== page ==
Introduction

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Introduction

Maybe you are reading this in a book store, a library, or a friend's house. Maybe this is your own copy of the book. If not, you should buy it.

Let's take a quick look at Mozilla, Firefox, and Thunderbird; the book; and what is inside for you.

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    The Mozilla Project

    Once upon a time, a long time ago, there was an idea: "Let's connect computers together so they can share data." Shortly thereafter the first network was born.

    By 1992, the number of hosts on the Internet had grown, topping one million. Just a year before this, the first web server was created. In 1993 Mosaic was created, and a year later Mosaic Communications, which would later become Netscape Communications, was born.

    As the Internet became more popular, the Web (and email) became the mainstay of Internet usage. By 1995, Microsoft entered the scene with Internet Explorer, given away free with the Windows 95 Plus! pack add-on. By 1998, Netscape was losing market share, and AOL (who now owned Netscape) made what was considered by many to be a radical move: It decided to release the source code for Netscape as open source.

    By 2000, Mozilla was hard at work creating and enhancing the Mozilla Suite, whose browser would eventually become Firefox. Mozilla Suite's email client was also split off to become Thunderbird.

    Today, the Mozilla Organization and mozilla.org are a major force in the Internet browser and email fields. Until recently, though, Microsoft (as large companies tend to do) had ignored Mozilla, feeling that its lion's share of the browser market was safe. Today, well over 50,000,000 Internet users have taken up Firefox, making it the most viable threat to Microsoft's domination to date.

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      The Mozilla Suite

      The Mozilla project started with Mozilla Suite, a group of programs that includes a web browser, an email and newsgroup client, an IRC chat client, and an HTML editor. The most recent release of Mozilla Suite was version 1.7.8, which was released in May 2005.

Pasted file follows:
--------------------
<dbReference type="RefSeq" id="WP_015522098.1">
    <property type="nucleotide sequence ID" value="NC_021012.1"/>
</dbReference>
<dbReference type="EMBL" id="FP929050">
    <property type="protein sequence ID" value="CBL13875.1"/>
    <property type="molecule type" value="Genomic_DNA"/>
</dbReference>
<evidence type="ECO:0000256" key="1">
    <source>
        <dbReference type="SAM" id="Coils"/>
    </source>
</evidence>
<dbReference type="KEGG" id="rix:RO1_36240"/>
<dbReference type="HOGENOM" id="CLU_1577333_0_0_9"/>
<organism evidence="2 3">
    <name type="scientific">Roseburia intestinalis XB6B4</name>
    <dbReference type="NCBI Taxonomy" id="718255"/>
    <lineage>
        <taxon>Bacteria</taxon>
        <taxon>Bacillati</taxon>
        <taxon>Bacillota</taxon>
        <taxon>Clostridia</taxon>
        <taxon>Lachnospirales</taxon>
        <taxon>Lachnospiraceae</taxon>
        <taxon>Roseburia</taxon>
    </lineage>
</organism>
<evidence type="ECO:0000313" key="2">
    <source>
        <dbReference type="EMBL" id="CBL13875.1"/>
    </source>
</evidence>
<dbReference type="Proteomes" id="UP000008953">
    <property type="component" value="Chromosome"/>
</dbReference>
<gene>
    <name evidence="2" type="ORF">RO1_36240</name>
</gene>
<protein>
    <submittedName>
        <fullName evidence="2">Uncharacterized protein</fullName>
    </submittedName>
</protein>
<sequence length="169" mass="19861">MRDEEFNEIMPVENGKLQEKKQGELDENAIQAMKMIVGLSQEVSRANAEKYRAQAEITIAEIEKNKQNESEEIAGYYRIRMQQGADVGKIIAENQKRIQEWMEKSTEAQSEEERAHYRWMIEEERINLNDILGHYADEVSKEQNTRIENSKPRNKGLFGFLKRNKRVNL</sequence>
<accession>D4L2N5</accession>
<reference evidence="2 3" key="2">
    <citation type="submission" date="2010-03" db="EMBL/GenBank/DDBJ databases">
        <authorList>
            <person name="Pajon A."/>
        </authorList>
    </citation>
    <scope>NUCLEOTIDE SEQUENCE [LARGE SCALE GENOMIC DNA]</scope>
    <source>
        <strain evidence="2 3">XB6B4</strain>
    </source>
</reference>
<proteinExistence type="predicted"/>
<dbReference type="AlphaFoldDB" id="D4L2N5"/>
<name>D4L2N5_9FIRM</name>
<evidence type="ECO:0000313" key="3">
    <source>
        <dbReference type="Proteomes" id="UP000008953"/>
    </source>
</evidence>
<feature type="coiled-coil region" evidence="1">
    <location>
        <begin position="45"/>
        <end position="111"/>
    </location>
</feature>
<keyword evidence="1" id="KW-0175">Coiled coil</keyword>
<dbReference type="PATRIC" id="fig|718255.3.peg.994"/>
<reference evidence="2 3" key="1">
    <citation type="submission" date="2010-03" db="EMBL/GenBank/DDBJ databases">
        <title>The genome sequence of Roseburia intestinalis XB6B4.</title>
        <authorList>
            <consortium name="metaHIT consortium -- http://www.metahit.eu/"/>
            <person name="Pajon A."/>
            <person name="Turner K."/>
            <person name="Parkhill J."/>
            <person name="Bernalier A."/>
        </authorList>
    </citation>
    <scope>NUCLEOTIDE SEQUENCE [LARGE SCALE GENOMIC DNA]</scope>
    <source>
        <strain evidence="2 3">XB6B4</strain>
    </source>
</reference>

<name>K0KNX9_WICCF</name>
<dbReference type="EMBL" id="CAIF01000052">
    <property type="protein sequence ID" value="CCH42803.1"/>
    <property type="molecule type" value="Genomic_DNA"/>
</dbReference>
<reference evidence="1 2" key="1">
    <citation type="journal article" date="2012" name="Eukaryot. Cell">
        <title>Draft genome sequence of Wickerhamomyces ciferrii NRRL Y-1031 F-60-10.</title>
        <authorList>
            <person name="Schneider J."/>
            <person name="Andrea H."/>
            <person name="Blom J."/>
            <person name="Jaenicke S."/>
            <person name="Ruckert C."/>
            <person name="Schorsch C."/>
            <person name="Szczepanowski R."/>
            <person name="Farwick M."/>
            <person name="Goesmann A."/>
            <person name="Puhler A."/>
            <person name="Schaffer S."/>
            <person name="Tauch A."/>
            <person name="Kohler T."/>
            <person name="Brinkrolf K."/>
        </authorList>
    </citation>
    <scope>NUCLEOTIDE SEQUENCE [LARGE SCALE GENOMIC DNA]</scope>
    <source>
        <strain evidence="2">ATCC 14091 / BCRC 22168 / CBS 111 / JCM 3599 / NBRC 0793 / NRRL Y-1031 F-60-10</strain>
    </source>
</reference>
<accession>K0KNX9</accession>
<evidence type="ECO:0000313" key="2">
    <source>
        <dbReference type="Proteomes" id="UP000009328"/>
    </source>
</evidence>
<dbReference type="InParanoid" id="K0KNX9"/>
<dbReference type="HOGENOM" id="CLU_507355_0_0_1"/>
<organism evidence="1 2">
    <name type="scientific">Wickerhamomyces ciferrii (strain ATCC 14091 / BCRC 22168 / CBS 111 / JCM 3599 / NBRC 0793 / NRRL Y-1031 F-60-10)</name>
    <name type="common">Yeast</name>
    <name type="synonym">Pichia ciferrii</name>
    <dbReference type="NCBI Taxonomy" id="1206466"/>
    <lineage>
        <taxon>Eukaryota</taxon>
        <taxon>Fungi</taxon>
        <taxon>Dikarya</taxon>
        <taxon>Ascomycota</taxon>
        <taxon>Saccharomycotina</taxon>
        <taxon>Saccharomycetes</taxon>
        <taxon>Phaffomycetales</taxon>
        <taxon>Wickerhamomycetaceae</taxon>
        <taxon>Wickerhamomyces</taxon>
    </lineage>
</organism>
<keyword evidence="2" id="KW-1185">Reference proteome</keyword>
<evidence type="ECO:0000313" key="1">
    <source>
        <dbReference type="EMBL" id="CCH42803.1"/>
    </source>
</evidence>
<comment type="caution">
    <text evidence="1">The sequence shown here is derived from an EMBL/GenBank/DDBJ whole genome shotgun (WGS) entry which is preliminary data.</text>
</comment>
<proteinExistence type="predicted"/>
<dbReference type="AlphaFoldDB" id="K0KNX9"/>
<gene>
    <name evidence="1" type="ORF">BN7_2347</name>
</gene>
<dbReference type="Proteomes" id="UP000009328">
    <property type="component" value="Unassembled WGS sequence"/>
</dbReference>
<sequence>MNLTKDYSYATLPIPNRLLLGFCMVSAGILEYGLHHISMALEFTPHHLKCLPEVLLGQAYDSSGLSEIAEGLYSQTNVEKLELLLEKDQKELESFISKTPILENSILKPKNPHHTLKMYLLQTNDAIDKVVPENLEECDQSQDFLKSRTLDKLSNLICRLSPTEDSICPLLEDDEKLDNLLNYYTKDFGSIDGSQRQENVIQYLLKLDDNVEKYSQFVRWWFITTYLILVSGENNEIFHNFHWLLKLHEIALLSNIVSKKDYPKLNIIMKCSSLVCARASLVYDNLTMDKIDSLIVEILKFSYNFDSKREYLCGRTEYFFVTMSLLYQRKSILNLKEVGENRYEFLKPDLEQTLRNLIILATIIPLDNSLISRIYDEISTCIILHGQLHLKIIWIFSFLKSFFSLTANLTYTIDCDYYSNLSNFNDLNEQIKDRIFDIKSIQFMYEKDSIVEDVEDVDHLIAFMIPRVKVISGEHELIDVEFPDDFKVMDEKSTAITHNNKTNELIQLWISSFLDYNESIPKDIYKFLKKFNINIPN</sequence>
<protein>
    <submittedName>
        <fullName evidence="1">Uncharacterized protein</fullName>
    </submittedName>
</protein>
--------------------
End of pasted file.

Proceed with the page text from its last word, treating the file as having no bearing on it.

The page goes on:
Along the way, Mozilla Suite has spawned both Firefox (the browser) and Thunderbird (the email client). Many users have found that they don't need the full suite and only want one part, or the other.

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        Why Firefox Now?

        Why now? Why is Firefox becoming a serious contender to Microsoft's Internet Explorer?

        When I first was introduced to Firefox, my thought was, "Great, another warmed-over copy of Netscape." I was happy with my browser and thought it was great. Then, slowly, things happened. Friends started to ask me, "Have you tried Firefox yet?" This was usually followed up with a comment that, once I tried it, I'd never be happy with that other browser again. I'll admit it took a lot of pushing. But when two people who never liked Netscape either suggested I try it, I knew something special was happening.

        I have to be fair to everyone. Firefox is not 100% perfect. (Neither is Internet Explorer, for that matter.) It has bugs, quirks, and strange behaviors that take a bit of getting used to. But once you are started with Firefox, there is no turning back.

        Will Firefox ever dominate the browser market? Truthfully, Firefox probably will not end up with 100% of the market. Internet Explorer's too entrenched, too established, and too well backed financially to fall to the wayside. But, Firefox's market share is growing at a rate that is impressive.

        Today, it is estimated that there have been about 100 million downloads of Firefox. That means Firefox has more than 10% of the worldwide browser market share. As more and more people try (and accept) Firefox, the growth potential is enormous. I would not be surprised to see Firefox's share double within the next year or two. Only time will tell….

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